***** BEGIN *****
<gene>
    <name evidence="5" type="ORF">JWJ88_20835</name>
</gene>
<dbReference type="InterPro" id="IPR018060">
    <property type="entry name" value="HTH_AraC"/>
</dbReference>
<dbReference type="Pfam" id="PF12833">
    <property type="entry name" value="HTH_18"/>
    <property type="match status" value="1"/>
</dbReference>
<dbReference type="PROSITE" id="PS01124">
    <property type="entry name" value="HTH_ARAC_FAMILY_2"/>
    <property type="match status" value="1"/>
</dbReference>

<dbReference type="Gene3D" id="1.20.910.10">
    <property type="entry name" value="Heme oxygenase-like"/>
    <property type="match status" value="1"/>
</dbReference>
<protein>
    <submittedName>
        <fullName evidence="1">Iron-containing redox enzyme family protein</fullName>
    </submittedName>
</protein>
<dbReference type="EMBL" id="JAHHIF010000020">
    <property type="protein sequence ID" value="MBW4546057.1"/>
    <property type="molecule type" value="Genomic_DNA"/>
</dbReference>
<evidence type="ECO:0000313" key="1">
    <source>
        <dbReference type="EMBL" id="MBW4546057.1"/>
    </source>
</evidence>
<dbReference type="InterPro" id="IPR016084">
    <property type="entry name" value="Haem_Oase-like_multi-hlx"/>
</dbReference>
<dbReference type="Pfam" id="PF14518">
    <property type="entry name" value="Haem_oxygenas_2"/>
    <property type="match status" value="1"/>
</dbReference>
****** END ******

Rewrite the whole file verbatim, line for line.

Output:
<gene>
    <name evidence="5" type="ORF">JWJ88_20835</name>
</gene>
<dbReference type="InterPro" id="IPR018060">
    <property type="entry name" value="HTH_AraC"/>
</dbReference>
<dbReference type="Pfam" id="PF12833">
    <property type="entry name" value="HTH_18"/>
    <property type="match status" value="1"/>
</dbReference>
<dbReference type="PROSITE" id="PS01124">
    <property type="entry name" value="HTH_ARAC_FAMILY_2"/>
    <property type="match status" value="1"/>
</dbReference>

<dbReference type="Gene3D" id="1.20.910.10">
    <property type="entry name" value="Heme oxygenase-like"/>
    <property type="match status" value="1"/>
</dbReference>
<protein>
    <submittedName>
        <fullName evidence="1">Iron-containing redox enzyme family protein</fullName>
    </submittedName>
</protein>
<dbReference type="EMBL" id="JAHHIF010000020">
    <property type="protein sequence ID" value="MBW4546057.1"/>
    <property type="molecule type" value="Genomic_DNA"/>
</dbReference>
<evidence type="ECO:0000313" key="1">
    <source>
        <dbReference type="EMBL" id="MBW4546057.1"/>
    </source>
</evidence>
<dbReference type="InterPro" id="IPR016084">
    <property type="entry name" value="Haem_Oase-like_multi-hlx"/>
</dbReference>
<dbReference type="Pfam" id="PF14518">
    <property type="entry name" value="Haem_oxygenas_2"/>
    <property type="match status" value="1"/>
</dbReference>